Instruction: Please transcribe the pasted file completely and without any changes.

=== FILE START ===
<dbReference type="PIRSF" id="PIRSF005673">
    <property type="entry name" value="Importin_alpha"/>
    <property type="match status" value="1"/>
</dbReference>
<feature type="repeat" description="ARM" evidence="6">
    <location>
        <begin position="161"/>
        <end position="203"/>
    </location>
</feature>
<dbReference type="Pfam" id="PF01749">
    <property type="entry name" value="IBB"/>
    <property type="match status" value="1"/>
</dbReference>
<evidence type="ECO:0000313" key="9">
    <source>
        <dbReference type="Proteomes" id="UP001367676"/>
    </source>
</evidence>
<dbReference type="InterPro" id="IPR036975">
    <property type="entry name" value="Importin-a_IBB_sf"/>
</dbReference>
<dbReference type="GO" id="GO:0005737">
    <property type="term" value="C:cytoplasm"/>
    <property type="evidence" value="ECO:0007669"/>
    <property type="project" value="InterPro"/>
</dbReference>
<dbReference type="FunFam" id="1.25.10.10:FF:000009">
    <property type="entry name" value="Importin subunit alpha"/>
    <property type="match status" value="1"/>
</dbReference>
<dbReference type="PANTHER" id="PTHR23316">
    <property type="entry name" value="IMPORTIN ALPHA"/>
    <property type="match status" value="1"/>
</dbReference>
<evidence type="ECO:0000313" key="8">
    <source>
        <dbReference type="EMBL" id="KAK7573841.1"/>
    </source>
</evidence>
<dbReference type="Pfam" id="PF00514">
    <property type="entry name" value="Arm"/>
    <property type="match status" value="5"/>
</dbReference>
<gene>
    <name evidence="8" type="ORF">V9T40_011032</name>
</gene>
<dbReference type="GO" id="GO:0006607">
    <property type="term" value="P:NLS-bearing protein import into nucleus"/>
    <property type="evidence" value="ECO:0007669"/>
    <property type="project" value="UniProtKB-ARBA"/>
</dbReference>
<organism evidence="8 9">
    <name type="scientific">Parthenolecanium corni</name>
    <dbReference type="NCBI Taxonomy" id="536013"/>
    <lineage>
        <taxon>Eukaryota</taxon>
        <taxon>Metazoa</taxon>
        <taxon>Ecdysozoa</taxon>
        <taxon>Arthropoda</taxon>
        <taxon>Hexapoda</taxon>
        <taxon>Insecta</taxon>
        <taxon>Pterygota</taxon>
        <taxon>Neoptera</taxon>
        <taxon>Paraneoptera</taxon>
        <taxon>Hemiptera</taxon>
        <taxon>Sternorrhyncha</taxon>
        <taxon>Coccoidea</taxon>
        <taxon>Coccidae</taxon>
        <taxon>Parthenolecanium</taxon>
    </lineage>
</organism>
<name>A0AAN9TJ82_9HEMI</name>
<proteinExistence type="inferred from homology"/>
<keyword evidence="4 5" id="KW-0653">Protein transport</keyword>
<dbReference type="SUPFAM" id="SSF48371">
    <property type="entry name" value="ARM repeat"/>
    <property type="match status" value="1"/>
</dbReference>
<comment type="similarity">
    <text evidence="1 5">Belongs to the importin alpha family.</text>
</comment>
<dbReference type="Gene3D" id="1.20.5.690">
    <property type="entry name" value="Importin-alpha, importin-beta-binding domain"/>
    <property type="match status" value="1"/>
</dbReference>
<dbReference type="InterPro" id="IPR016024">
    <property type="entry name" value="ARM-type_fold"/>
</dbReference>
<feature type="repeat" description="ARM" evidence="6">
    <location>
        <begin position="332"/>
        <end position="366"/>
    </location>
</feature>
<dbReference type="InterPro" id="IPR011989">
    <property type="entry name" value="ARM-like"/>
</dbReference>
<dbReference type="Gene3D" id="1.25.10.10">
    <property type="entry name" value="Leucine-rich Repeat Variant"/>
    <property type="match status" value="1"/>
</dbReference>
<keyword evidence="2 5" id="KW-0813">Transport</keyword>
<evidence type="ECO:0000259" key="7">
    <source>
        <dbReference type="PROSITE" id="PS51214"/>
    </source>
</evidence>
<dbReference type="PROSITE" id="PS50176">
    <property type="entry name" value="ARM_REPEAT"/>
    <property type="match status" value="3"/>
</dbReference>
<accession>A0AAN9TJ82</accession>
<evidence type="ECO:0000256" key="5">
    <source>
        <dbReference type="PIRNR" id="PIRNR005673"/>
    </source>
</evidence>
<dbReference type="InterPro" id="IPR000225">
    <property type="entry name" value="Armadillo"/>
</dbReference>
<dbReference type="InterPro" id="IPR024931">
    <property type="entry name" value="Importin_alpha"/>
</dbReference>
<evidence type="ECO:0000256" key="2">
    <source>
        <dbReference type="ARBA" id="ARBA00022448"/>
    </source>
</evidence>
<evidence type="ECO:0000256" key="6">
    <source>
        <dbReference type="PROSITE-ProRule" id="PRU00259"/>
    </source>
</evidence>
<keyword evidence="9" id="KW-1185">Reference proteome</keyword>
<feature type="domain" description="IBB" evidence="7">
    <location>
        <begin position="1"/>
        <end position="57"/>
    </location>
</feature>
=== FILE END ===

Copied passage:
<dbReference type="PIRSF" id="PIRSF005673">
    <property type="entry name" value="Importin_alpha"/>
    <property type="match status" value="1"/>
</dbReference>
<feature type="repeat" description="ARM" evidence="6">
    <location>
        <begin position="161"/>
        <end position="203"/>
    </location>
</feature>
<dbReference type="Pfam" id="PF01749">
    <property type="entry name" value="IBB"/>
    <property type="match status" value="1"/>
</dbReference>
<evidence type="ECO:0000313" key="9">
    <source>
        <dbReference type="Proteomes" id="UP001367676"/>
    </source>
</evidence>
<dbReference type="InterPro" id="IPR036975">
    <property type="entry name" value="Importin-a_IBB_sf"/>
</dbReference>
<dbReference type="GO" id="GO:0005737">
    <property type="term" value="C:cytoplasm"/>
    <property type="evidence" value="ECO:0007669"/>
    <property type="project" value="InterPro"/>
</dbReference>
<dbReference type="FunFam" id="1.25.10.10:FF:000009">
    <property type="entry name" value="Importin subunit alpha"/>
    <property type="match status" value="1"/>
</dbReference>
<dbReference type="PANTHER" id="PTHR23316">
    <property type="entry name" value="IMPORTIN ALPHA"/>
    <property type="match status" value="1"/>
</dbReference>
<evidence type="ECO:0000313" key="8">
    <source>
        <dbReference type="EMBL" id="KAK7573841.1"/>
    </source>
</evidence>
<dbReference type="Pfam" id="PF00514">
    <property type="entry name" value="Arm"/>
    <property type="match status" value="5"/>
</dbReference>
<gene>
    <name evidence="8" type="ORF">V9T40_011032</name>
</gene>
<dbReference type="GO" id="GO:0006607">
    <property type="term" value="P:NLS-bearing protein import into nucleus"/>
    <property type="evidence" value="ECO:0007669"/>
    <property type="project" value="UniProtKB-ARBA"/>
</dbReference>
<organism evidence="8 9">
    <name type="scientific">Parthenolecanium corni</name>
    <dbReference type="NCBI Taxonomy" id="536013"/>
    <lineage>
        <taxon>Eukaryota</taxon>
        <taxon>Metazoa</taxon>
        <taxon>Ecdysozoa</taxon>
        <taxon>Arthropoda</taxon>
        <taxon>Hexapoda</taxon>
        <taxon>Insecta</taxon>
        <taxon>Pterygota</taxon>
        <taxon>Neoptera</taxon>
        <taxon>Paraneoptera</taxon>
        <taxon>Hemiptera</taxon>
        <taxon>Sternorrhyncha</taxon>
        <taxon>Coccoidea</taxon>
        <taxon>Coccidae</taxon>
        <taxon>Parthenolecanium</taxon>
    </lineage>
</organism>
<name>A0AAN9TJ82_9HEMI</name>
<proteinExistence type="inferred from homology"/>
<keyword evidence="4 5" id="KW-0653">Protein transport</keyword>
<dbReference type="SUPFAM" id="SSF48371">
    <property type="entry name" value="ARM repeat"/>
    <property type="match status" value="1"/>
</dbReference>
<comment type="similarity">
    <text evidence="1 5">Belongs to the importin alpha family.</text>
</comment>
<dbReference type="Gene3D" id="1.20.5.690">
    <property type="entry name" value="Importin-alpha, importin-beta-binding domain"/>
    <property type="match status" value="1"/>
</dbReference>
<dbReference type="InterPro" id="IPR016024">
    <property type="entry name" value="ARM-type_fold"/>
</dbReference>
<feature type="repeat" description="ARM" evidence="6">
    <location>
        <begin position="332"/>
        <end position="366"/>
    </location>
</feature>
<dbReference type="InterPro" id="IPR011989">
    <property type="entry name" value="ARM-like"/>
</dbReference>
<dbReference type="Gene3D" id="1.25.10.10">
    <property type="entry name" value="Leucine-rich Repeat Variant"/>
    <property type="match status" value="1"/>
</dbReference>
<keyword evidence="2 5" id="KW-0813">Transport</keyword>
<evidence type="ECO:0000259" key="7">
    <source>
        <dbReference type="PROSITE" id="PS51214"/>
    </source>
</evidence>
<dbReference type="PROSITE" id="PS50176">
    <property type="entry name" value="ARM_REPEAT"/>
    <property type="match status" value="3"/>
</dbReference>
<accession>A0AAN9TJ82</accession>
<evidence type="ECO:0000256" key="5">
    <source>
        <dbReference type="PIRNR" id="PIRNR005673"/>
    </source>
</evidence>
<dbReference type="InterPro" id="IPR000225">
    <property type="entry name" value="Armadillo"/>
</dbReference>
<dbReference type="InterPro" id="IPR024931">
    <property type="entry name" value="Importin_alpha"/>
</dbReference>
<evidence type="ECO:0000256" key="2">
    <source>
        <dbReference type="ARBA" id="ARBA00022448"/>
    </source>
</evidence>
<evidence type="ECO:0000256" key="6">
    <source>
        <dbReference type="PROSITE-ProRule" id="PRU00259"/>
    </source>
</evidence>
<keyword evidence="9" id="KW-1185">Reference proteome</keyword>
<feature type="domain" description="IBB" evidence="7">
    <location>
        <begin position="1"/>
        <end position="57"/>
    </location>
</feature>